[13] Brown, Lake Mendota Indian Legends, 5; Radin, The Winnebago Tribe, 239.

[14] Radin, Winnebago Hero Cycles, 128-129.

[15] Fanny D. Bergen, "Some Customs and Beliefs of the Winnebago Indians," The Journal of American Folk-Lore, 9 (1896): 51.

[16] Foster, Foster's Indian Record, vol. 1, #2, p. 3, col. 3.

[16a] Dorothy Moulding Brown, Wisconsin Indian Place-Name Legends, Wisconsin Folklore Booklets (Madison: 1947) 14; Henry Ellsworth Cole, Baraboo, Dells, and Devil's Lake Region (Baraboo: Baraboo Publishing Co., 1920) 29.

[17] George Ricehill, Tale of a Stone that Turned into a Frog, transcribed by Oliver LaMere, in Paul Radin, Winnebago Notebooks, Winnebago III, #19, Freeman #3899 [1254] (Philadelphia: American Philosophical Society, 1909) 16-17; George Ricehill, No Title, in Paul Radin, Winnebago Notebooks, Winnebago III, #11a, Freeman ##3892 (Philadelphia: American Philosophical Society, 1909 [revised, 1945]) Story XVI, p. 72.

[18] Radin, "Mąznį'ąbara."

[19] Charles E. Brown, Wisconsin Indian Place Legends (Madison: Works Progress Administration, Wisconsin, 1936) 5.

[20] Radin, The Winnebago Tribe, 166; Radin, "Mąznį'ąbara."

[21] David Lee Smith (Thunderbird Clan), "How Valleys and Ravines Came to Be," in David Lee Smith, Folklore of the Winnebago Tribe (Norman: University of Oklahoma Press, 1997) 100-101.

[22 Radin, "Mąznį'ąbara."

[23] Radin, "Winnebago Tales," 300-303.

[24] Lenders, "The Myth of the 'Wah-ru-hap-ah-rah,' or the Sacred Warclub Bundle," 404-420.

[25] Radin, The Winnebago Tribe, 253-254.

[26] Radin, "Mąznį'ąbara"; Paul Radin, "The Daughter-in-Law's Jealousy," Winnebago Notebooks (Philadelphia: American Philosophical Society) #44: 1 - 74. For the latter, see also Paul Radin, "The Thunderbird," Winnebago Notebooks (Philadelphia: American Philosophical Society) #16.

[27] Paul Radin, Winnebago Hero Cycles: A Study in Aboriginal Literature (Baltimore: Waverly Press, 1948) 42; Radin, "Winnebago Tales," 300-303; Radin, "The Daughter-in-Law's Jealousy," Notebook #44: 1 - 74.

[28] Foster, Foster's Indian Record, vol. 1, #2, p. 3, col. 3.

[29] Paul Radin, "Winnebago Tales," 288-300 and 300-303. E. W. Lenders, loc. cit. Radin, "The Thunderbird," Notebook #16. Radin, "Mąznį'ąbara," Notebook #21; Radin, "Winnebago Tales," 300-303; Radin, "The Daughter-in-Law's Jealousy," Notebook #44: 1 - 74.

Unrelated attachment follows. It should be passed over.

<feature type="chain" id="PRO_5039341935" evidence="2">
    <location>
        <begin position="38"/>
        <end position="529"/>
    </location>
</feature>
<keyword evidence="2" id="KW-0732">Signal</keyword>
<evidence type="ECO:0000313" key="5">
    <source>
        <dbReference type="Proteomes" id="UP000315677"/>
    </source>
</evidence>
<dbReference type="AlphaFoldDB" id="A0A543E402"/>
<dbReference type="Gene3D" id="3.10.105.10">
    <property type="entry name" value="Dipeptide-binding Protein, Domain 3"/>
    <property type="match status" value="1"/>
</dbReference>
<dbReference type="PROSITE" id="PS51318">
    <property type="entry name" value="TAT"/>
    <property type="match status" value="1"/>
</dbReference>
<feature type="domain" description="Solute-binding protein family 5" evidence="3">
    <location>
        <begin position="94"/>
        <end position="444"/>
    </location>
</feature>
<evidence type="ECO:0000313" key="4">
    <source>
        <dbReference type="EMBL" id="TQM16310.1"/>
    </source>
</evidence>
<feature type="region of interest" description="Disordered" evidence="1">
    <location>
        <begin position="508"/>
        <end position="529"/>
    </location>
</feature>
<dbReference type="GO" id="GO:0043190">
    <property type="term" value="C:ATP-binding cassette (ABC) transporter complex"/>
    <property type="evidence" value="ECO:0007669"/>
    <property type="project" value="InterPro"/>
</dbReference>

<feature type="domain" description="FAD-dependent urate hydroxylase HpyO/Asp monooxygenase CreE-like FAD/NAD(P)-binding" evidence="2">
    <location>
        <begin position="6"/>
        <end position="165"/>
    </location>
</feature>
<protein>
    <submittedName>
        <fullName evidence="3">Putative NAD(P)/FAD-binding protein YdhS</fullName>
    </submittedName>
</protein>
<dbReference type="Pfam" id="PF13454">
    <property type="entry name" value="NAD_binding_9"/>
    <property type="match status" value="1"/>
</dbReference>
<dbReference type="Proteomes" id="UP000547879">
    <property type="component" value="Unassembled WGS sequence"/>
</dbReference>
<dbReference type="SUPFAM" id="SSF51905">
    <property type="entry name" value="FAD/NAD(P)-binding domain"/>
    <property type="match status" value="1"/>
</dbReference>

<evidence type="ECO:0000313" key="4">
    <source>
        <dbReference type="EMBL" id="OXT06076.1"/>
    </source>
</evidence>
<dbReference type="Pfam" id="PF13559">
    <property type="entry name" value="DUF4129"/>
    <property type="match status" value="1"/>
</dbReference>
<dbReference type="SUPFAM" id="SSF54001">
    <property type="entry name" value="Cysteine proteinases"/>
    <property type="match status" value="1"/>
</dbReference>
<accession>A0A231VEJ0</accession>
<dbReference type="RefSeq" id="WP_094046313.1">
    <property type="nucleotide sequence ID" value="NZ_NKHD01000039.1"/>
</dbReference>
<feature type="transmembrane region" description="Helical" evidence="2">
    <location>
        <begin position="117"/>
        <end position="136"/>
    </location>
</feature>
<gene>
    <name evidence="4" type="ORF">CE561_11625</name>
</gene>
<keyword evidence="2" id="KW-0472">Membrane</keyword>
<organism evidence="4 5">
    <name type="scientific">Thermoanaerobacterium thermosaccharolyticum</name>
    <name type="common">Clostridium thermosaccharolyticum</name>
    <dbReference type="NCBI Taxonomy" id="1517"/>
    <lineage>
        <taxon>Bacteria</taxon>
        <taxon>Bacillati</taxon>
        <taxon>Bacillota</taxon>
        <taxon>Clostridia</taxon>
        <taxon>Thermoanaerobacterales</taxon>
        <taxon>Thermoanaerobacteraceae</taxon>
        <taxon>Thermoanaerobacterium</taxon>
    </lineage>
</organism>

[30 Radin, "The Thunderbird," Notebook #16. Radin, "Winnebago Tales," 300-303; Radin, "Winnebago Tales," 300-303; Radin, "The Daughter-in-Law's Jealousy," Notebook #44: 1 - 74.

[31] Paul Radin, The Evolution of an American Indian Prose Epic. A Study in Comparative Literature, Part I (Basil: Ethnographical Museum, Basil Switzerland, 1954) 97. Informant: Sam Blowsnake of the Thunderbird Clan, ca. 1912. Radin, "Mąznį'ąbara," Notebook #21. Radin, "Winnebago Tales," 288-300 and300-303. Radin, "The Thunderbird," Notebook #16. Lenders, loc. cit. Radin, "Winnebago Tales," 300-303; Radin, "The Daughter-in-Law's Jealousy," Notebook #44: 1 - 74.

[32] Radin, The Winnebago Tribe, 164-168.

[33] Radin, The Winnebago Tribe, 252-253, 390-392.

[34] Lenders, The Myth of the 'Wah-ru-hap-ah-rah,' 404-420.

[35] Radin, The Winnebago Tribe, 248-250.

[36] Radin, The Winnebago Tribe, 251-252.

[37] Radin, The Winnebago Tribe, 165.

[38] Radin, The Winnebago Tribe, 248-250.

[39] Radin, "The Thunderbird," Notebook #16.

[40] Radin, "Winnebago Tales," 300-303; Radin, "The Daughter-in-Law's Jealousy," Notebook #44: 1 - 74.

[41] Arthur Bernard Cook, Zeus. A Study In Ancient Religion, 3 vol. (Cambridge: Cambridge University Press, 1914–40) 2.502-505.

[42] The text is from Cook, Zeus, 2.503 nt 4.